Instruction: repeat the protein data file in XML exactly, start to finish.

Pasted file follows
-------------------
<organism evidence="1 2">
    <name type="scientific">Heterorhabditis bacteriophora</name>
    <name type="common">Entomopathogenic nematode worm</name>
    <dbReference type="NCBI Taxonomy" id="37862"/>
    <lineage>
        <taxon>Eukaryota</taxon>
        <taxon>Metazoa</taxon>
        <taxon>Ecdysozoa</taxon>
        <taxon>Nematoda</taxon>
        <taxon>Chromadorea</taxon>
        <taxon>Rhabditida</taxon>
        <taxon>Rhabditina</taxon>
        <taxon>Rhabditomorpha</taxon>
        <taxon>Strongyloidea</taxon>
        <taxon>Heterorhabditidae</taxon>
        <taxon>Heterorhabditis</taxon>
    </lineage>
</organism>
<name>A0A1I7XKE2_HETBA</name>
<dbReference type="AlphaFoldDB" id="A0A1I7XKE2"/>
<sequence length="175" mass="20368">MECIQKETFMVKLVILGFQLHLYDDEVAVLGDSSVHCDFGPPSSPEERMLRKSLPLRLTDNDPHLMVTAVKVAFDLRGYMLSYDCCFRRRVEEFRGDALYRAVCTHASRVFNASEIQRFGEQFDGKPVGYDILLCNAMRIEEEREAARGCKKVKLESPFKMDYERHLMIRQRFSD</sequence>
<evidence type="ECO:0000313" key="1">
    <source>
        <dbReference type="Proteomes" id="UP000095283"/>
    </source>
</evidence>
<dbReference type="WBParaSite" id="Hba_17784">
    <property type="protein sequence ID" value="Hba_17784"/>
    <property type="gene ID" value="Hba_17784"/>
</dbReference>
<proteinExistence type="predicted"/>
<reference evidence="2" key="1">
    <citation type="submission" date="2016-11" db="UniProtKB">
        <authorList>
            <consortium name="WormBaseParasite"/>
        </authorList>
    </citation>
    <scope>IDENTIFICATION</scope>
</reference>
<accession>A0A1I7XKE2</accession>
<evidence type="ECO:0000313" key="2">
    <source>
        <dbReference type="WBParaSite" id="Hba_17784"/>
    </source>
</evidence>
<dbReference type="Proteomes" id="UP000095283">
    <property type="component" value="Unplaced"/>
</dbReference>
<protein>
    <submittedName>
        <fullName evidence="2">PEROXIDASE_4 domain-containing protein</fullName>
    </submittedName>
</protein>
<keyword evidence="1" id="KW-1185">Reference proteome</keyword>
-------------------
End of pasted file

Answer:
<organism evidence="1 2">
    <name type="scientific">Heterorhabditis bacteriophora</name>
    <name type="common">Entomopathogenic nematode worm</name>
    <dbReference type="NCBI Taxonomy" id="37862"/>
    <lineage>
        <taxon>Eukaryota</taxon>
        <taxon>Metazoa</taxon>
        <taxon>Ecdysozoa</taxon>
        <taxon>Nematoda</taxon>
        <taxon>Chromadorea</taxon>
        <taxon>Rhabditida</taxon>
        <taxon>Rhabditina</taxon>
        <taxon>Rhabditomorpha</taxon>
        <taxon>Strongyloidea</taxon>
        <taxon>Heterorhabditidae</taxon>
        <taxon>Heterorhabditis</taxon>
    </lineage>
</organism>
<name>A0A1I7XKE2_HETBA</name>
<dbReference type="AlphaFoldDB" id="A0A1I7XKE2"/>
<sequence length="175" mass="20368">MECIQKETFMVKLVILGFQLHLYDDEVAVLGDSSVHCDFGPPSSPEERMLRKSLPLRLTDNDPHLMVTAVKVAFDLRGYMLSYDCCFRRRVEEFRGDALYRAVCTHASRVFNASEIQRFGEQFDGKPVGYDILLCNAMRIEEEREAARGCKKVKLESPFKMDYERHLMIRQRFSD</sequence>
<evidence type="ECO:0000313" key="1">
    <source>
        <dbReference type="Proteomes" id="UP000095283"/>
    </source>
</evidence>
<dbReference type="WBParaSite" id="Hba_17784">
    <property type="protein sequence ID" value="Hba_17784"/>
    <property type="gene ID" value="Hba_17784"/>
</dbReference>
<proteinExistence type="predicted"/>
<reference evidence="2" key="1">
    <citation type="submission" date="2016-11" db="UniProtKB">
        <authorList>
            <consortium name="WormBaseParasite"/>
        </authorList>
    </citation>
    <scope>IDENTIFICATION</scope>
</reference>
<accession>A0A1I7XKE2</accession>
<evidence type="ECO:0000313" key="2">
    <source>
        <dbReference type="WBParaSite" id="Hba_17784"/>
    </source>
</evidence>
<dbReference type="Proteomes" id="UP000095283">
    <property type="component" value="Unplaced"/>
</dbReference>
<protein>
    <submittedName>
        <fullName evidence="2">PEROXIDASE_4 domain-containing protein</fullName>
    </submittedName>
</protein>
<keyword evidence="1" id="KW-1185">Reference proteome</keyword>